Fighting for Workers’ Rights in a New Political Era
On January 6, 2021, as Twitter, Instagram, Facebook, and news feeds began to flood with reports of unruly crowds and violence erupting at the nation’s Capitol, our President Joseph Bryant promptly shared a bold public statement written in real-time. Here is an excerpt of his powerful statement:
“We are witnessing an assault on our people, an assault on democracy, and an assault on our country. The racist, divisive lies fomented by President Trump have turned into a full-on coup attempt. This is not who we are.”
(You can read the full statement posted on the SEIU 1021 Facebook page here.)
At first glance, the attack on the Capitol appears to be the manifestation of propaganda, distorted narratives, and mock patriotism. But on a deeper level, this attack on our most sacred democratic processes is a reflection of the racial and economic inequalities that exist for most working Americans.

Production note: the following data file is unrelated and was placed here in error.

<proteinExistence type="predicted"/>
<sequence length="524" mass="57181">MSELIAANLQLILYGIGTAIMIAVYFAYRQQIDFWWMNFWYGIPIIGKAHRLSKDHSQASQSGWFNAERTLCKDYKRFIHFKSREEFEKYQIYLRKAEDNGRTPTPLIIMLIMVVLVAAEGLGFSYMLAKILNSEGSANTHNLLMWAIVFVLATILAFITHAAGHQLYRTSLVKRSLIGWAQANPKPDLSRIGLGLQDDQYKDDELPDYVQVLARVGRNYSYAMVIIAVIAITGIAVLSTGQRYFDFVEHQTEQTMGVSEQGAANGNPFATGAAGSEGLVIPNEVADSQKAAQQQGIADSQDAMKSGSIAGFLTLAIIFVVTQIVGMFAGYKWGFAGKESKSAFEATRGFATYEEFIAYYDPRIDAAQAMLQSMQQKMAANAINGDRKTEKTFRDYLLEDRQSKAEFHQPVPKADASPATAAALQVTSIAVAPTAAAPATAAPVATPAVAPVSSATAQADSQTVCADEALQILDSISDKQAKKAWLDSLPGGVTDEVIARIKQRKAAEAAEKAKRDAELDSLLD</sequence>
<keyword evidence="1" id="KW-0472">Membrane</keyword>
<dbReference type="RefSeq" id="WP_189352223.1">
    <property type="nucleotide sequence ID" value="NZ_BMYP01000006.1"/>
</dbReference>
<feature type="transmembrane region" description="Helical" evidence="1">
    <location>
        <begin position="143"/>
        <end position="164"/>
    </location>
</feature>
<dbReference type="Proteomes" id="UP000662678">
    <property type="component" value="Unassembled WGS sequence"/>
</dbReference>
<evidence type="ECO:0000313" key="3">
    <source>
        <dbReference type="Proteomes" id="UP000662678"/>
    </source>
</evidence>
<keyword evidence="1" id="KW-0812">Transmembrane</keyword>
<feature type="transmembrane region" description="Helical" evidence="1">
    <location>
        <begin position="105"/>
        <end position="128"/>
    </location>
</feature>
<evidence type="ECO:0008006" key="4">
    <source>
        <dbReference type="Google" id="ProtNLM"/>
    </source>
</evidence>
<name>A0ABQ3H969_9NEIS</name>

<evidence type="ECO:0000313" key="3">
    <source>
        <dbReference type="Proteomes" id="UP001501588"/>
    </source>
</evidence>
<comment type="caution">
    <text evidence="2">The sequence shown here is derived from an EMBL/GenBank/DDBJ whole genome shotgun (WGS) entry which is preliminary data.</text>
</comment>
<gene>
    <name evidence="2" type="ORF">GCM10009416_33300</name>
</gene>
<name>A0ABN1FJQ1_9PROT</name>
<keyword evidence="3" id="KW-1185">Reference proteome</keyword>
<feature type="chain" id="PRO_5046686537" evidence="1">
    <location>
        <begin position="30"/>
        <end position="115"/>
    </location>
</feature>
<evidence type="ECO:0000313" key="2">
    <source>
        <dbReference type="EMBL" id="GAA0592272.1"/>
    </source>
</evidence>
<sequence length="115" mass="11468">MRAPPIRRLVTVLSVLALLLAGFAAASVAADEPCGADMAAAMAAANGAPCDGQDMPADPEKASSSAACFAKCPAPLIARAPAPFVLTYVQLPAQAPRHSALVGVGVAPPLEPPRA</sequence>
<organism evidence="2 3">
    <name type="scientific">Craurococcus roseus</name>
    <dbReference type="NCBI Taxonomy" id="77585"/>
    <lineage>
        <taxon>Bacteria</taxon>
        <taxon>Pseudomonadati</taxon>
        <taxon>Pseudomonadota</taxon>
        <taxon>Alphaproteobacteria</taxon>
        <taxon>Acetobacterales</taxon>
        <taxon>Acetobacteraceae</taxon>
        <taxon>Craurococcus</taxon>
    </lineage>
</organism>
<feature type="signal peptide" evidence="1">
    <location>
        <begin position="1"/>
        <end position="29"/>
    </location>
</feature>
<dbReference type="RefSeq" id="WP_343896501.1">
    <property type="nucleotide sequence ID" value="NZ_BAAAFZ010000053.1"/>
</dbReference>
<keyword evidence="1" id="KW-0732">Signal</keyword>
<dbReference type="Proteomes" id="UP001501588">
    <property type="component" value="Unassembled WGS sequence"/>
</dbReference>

“Voter suppression has historically been a tool of oppression for communities of color. In particular, Black communities have been given the narrative that our vote doesn’t count but the Georgia State Senate race shows that the black vote counts, the brown vote counts, the API vote counts, the working white vote counts and we have to protect that. We have to break through and put the country on a track where working folks will be prioritized over corporations,” said Bryant when discussing the importance of defending democracy.
With inauguration day approaching, many Americans are anxious for a new era in American Politics to be ushered in. When asked about the incoming administration, President Joseph Bryant is calling for stimulus relief for workers, corporate accountability, social responsibility, racial justice, and reorganized priorities.
“There has to be a real consideration for communities that
have suffered for a long time due to laws and legislation that
continue to hold back and suppress entire groups of people. If we
don’t fix the problem at the federal, state, and local levels
we’re never going to see a different outcome,” said